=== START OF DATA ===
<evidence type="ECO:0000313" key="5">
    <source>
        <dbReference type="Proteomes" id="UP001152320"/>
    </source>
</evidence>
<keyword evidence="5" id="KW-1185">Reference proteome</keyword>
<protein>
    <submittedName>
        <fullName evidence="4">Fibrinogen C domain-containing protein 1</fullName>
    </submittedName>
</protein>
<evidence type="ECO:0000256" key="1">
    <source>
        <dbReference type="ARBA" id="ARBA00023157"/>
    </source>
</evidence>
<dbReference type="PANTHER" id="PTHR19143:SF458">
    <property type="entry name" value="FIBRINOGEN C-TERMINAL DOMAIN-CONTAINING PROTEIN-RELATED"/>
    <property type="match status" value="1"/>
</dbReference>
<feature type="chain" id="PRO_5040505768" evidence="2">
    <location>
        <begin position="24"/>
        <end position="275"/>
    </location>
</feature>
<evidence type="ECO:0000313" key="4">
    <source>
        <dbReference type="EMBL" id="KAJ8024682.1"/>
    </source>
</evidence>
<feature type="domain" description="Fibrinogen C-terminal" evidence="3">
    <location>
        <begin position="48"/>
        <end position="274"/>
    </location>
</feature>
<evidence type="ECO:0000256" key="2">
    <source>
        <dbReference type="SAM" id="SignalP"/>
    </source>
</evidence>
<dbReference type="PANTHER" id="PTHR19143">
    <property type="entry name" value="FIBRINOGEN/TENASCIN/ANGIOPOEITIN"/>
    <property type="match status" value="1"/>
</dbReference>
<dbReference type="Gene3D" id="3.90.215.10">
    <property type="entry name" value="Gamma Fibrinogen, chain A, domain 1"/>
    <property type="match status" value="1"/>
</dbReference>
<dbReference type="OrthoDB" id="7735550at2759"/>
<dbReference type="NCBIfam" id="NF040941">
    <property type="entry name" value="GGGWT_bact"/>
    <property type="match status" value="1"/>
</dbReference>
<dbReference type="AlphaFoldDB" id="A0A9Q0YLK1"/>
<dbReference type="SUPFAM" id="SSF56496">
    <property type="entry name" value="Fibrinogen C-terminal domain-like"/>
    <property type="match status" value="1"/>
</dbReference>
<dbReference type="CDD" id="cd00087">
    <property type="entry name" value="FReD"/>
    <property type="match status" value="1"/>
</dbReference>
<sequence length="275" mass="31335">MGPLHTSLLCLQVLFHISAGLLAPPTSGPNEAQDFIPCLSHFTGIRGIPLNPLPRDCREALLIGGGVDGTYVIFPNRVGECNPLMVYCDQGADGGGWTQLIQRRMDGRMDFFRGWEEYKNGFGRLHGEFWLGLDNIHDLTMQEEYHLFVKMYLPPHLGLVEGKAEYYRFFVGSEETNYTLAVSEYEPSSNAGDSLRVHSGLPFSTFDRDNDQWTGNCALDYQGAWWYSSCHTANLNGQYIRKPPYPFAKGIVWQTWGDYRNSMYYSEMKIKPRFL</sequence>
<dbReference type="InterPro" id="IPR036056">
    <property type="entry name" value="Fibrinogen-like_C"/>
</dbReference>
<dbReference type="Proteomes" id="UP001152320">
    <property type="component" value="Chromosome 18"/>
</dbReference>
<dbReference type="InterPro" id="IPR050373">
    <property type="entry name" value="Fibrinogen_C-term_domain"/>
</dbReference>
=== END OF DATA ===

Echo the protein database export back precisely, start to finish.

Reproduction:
<evidence type="ECO:0000313" key="5">
    <source>
        <dbReference type="Proteomes" id="UP001152320"/>
    </source>
</evidence>
<keyword evidence="5" id="KW-1185">Reference proteome</keyword>
<protein>
    <submittedName>
        <fullName evidence="4">Fibrinogen C domain-containing protein 1</fullName>
    </submittedName>
</protein>
<evidence type="ECO:0000256" key="1">
    <source>
        <dbReference type="ARBA" id="ARBA00023157"/>
    </source>
</evidence>
<dbReference type="PANTHER" id="PTHR19143:SF458">
    <property type="entry name" value="FIBRINOGEN C-TERMINAL DOMAIN-CONTAINING PROTEIN-RELATED"/>
    <property type="match status" value="1"/>
</dbReference>
<feature type="chain" id="PRO_5040505768" evidence="2">
    <location>
        <begin position="24"/>
        <end position="275"/>
    </location>
</feature>
<evidence type="ECO:0000313" key="4">
    <source>
        <dbReference type="EMBL" id="KAJ8024682.1"/>
    </source>
</evidence>
<feature type="domain" description="Fibrinogen C-terminal" evidence="3">
    <location>
        <begin position="48"/>
        <end position="274"/>
    </location>
</feature>
<evidence type="ECO:0000256" key="2">
    <source>
        <dbReference type="SAM" id="SignalP"/>
    </source>
</evidence>
<dbReference type="PANTHER" id="PTHR19143">
    <property type="entry name" value="FIBRINOGEN/TENASCIN/ANGIOPOEITIN"/>
    <property type="match status" value="1"/>
</dbReference>
<dbReference type="Gene3D" id="3.90.215.10">
    <property type="entry name" value="Gamma Fibrinogen, chain A, domain 1"/>
    <property type="match status" value="1"/>
</dbReference>
<dbReference type="OrthoDB" id="7735550at2759"/>
<dbReference type="NCBIfam" id="NF040941">
    <property type="entry name" value="GGGWT_bact"/>
    <property type="match status" value="1"/>
</dbReference>
<dbReference type="AlphaFoldDB" id="A0A9Q0YLK1"/>
<dbReference type="SUPFAM" id="SSF56496">
    <property type="entry name" value="Fibrinogen C-terminal domain-like"/>
    <property type="match status" value="1"/>
</dbReference>
<dbReference type="CDD" id="cd00087">
    <property type="entry name" value="FReD"/>
    <property type="match status" value="1"/>
</dbReference>
<sequence length="275" mass="31335">MGPLHTSLLCLQVLFHISAGLLAPPTSGPNEAQDFIPCLSHFTGIRGIPLNPLPRDCREALLIGGGVDGTYVIFPNRVGECNPLMVYCDQGADGGGWTQLIQRRMDGRMDFFRGWEEYKNGFGRLHGEFWLGLDNIHDLTMQEEYHLFVKMYLPPHLGLVEGKAEYYRFFVGSEETNYTLAVSEYEPSSNAGDSLRVHSGLPFSTFDRDNDQWTGNCALDYQGAWWYSSCHTANLNGQYIRKPPYPFAKGIVWQTWGDYRNSMYYSEMKIKPRFL</sequence>
<dbReference type="InterPro" id="IPR036056">
    <property type="entry name" value="Fibrinogen-like_C"/>
</dbReference>
<dbReference type="Proteomes" id="UP001152320">
    <property type="component" value="Chromosome 18"/>
</dbReference>
<dbReference type="InterPro" id="IPR050373">
    <property type="entry name" value="Fibrinogen_C-term_domain"/>
</dbReference>